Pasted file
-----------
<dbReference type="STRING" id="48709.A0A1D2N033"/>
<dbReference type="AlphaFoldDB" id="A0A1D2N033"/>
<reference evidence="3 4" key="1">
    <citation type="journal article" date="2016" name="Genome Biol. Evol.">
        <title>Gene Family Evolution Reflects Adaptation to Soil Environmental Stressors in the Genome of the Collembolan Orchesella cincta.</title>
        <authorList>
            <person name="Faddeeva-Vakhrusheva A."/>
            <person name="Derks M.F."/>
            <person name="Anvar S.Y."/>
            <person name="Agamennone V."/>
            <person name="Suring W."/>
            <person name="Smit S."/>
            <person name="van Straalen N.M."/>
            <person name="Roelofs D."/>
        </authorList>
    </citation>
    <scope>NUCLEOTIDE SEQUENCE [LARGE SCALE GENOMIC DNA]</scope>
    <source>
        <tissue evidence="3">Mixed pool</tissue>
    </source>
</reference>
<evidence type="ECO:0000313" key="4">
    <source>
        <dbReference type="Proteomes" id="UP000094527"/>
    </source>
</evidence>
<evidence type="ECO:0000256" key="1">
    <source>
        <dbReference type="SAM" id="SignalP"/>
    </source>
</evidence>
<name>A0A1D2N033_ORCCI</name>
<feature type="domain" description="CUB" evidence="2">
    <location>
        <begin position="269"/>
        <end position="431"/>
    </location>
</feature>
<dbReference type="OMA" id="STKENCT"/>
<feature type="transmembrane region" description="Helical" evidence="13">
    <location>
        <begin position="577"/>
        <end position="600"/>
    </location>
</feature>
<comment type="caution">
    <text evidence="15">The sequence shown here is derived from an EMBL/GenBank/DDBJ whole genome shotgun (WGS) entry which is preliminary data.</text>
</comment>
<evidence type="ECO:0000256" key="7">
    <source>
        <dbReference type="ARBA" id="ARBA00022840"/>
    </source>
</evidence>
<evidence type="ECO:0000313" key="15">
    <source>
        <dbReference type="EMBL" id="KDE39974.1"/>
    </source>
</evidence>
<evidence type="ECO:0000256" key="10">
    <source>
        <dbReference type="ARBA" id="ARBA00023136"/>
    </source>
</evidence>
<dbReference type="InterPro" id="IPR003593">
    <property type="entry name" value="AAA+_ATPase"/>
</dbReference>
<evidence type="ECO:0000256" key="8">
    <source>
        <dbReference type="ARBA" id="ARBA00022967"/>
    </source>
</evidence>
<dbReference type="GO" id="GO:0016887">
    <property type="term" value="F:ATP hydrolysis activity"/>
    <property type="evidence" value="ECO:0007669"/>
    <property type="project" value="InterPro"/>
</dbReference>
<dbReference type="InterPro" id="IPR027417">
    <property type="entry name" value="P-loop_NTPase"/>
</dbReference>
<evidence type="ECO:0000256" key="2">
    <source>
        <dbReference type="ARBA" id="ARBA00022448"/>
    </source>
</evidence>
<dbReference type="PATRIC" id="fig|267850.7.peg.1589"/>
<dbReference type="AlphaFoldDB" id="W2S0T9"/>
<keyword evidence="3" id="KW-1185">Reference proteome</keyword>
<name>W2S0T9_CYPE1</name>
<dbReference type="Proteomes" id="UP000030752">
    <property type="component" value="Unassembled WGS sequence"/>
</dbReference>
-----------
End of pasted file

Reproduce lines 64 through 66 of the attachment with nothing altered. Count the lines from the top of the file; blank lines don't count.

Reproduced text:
<dbReference type="InterPro" id="IPR003593">
    <property type="entry name" value="AAA+_ATPase"/>
</dbReference>